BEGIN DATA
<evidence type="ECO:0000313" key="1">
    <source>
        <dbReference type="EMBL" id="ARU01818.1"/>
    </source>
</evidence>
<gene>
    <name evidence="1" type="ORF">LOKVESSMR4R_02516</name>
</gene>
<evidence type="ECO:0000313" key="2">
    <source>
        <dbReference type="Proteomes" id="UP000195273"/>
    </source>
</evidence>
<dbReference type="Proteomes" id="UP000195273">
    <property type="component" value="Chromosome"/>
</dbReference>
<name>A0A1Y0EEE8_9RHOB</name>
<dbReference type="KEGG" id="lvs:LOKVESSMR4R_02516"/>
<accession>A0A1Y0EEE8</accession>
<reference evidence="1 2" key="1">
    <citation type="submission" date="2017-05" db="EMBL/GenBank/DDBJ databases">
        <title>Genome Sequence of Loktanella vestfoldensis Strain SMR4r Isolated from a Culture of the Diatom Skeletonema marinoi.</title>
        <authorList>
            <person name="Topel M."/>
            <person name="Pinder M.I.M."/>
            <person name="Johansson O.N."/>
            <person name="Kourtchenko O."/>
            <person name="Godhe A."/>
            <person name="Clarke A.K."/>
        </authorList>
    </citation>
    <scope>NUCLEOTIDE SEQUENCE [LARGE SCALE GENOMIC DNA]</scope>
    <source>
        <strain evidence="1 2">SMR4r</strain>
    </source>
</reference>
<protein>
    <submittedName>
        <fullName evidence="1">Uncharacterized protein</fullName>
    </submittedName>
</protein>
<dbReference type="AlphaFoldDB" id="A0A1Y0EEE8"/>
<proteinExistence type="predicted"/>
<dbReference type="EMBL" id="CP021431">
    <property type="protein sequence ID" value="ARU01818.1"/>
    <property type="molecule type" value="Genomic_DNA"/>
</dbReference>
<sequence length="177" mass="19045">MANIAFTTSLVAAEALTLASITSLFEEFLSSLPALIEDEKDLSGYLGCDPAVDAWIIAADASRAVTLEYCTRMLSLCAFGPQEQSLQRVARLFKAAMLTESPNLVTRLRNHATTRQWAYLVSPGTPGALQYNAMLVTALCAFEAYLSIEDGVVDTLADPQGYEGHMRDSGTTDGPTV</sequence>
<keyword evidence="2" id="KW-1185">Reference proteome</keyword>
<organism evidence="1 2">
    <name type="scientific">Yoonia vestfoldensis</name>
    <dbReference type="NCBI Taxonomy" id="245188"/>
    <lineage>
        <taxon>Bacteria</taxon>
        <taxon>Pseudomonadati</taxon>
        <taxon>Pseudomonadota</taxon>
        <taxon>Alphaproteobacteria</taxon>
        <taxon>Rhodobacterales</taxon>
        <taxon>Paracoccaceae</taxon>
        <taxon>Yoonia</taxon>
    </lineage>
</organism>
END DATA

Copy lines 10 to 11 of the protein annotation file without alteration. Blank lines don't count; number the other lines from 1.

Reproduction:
    <source>
        <dbReference type="Proteomes" id="UP000195273"/>